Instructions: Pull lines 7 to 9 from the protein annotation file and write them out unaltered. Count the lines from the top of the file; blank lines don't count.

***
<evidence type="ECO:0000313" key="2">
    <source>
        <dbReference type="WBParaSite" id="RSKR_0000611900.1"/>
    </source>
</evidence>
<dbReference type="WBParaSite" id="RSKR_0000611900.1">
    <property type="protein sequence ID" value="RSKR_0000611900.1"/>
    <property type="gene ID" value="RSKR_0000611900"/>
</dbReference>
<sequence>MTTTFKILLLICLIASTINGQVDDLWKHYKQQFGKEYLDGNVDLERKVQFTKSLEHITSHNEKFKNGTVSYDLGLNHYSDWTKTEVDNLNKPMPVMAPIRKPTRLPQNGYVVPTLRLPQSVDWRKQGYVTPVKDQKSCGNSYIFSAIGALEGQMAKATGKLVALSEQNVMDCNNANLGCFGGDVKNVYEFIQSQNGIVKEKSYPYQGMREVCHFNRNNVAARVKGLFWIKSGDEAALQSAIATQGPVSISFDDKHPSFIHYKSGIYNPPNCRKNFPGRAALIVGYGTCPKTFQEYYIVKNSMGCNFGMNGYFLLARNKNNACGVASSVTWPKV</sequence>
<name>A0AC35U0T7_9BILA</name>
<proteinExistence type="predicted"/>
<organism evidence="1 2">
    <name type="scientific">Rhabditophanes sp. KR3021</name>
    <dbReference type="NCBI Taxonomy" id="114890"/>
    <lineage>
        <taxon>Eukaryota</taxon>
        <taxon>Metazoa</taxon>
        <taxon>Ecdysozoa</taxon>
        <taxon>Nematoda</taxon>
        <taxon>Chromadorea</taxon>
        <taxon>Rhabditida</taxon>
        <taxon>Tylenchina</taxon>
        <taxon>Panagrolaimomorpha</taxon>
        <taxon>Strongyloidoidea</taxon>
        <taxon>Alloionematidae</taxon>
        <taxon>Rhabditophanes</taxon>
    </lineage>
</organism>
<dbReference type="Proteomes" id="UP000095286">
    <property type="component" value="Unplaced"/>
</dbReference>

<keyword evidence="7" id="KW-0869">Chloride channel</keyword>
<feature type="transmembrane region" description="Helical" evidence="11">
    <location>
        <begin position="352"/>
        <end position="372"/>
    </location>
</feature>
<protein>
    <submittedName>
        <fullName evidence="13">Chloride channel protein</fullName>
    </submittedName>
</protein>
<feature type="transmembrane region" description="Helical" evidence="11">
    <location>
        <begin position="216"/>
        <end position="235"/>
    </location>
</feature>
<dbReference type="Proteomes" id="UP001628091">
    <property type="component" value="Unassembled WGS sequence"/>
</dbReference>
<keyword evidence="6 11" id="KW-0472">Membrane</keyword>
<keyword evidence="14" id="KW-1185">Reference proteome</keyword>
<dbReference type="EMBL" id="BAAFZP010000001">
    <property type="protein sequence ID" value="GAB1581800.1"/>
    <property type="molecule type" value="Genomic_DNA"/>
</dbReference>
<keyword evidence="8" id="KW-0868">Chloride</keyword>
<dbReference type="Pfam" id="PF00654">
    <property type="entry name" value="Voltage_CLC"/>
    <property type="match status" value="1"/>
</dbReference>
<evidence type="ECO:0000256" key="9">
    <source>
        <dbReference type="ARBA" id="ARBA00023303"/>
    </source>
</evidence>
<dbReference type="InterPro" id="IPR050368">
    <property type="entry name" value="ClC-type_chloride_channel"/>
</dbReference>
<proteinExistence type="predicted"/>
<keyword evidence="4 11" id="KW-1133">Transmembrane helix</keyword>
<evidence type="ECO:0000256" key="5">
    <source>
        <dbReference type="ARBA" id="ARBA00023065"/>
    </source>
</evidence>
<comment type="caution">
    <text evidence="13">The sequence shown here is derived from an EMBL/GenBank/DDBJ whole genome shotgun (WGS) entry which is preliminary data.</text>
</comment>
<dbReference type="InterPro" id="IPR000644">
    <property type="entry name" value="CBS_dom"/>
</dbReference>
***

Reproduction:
    <property type="protein sequence ID" value="RSKR_0000611900.1"/>
    <property type="gene ID" value="RSKR_0000611900"/>
</dbReference>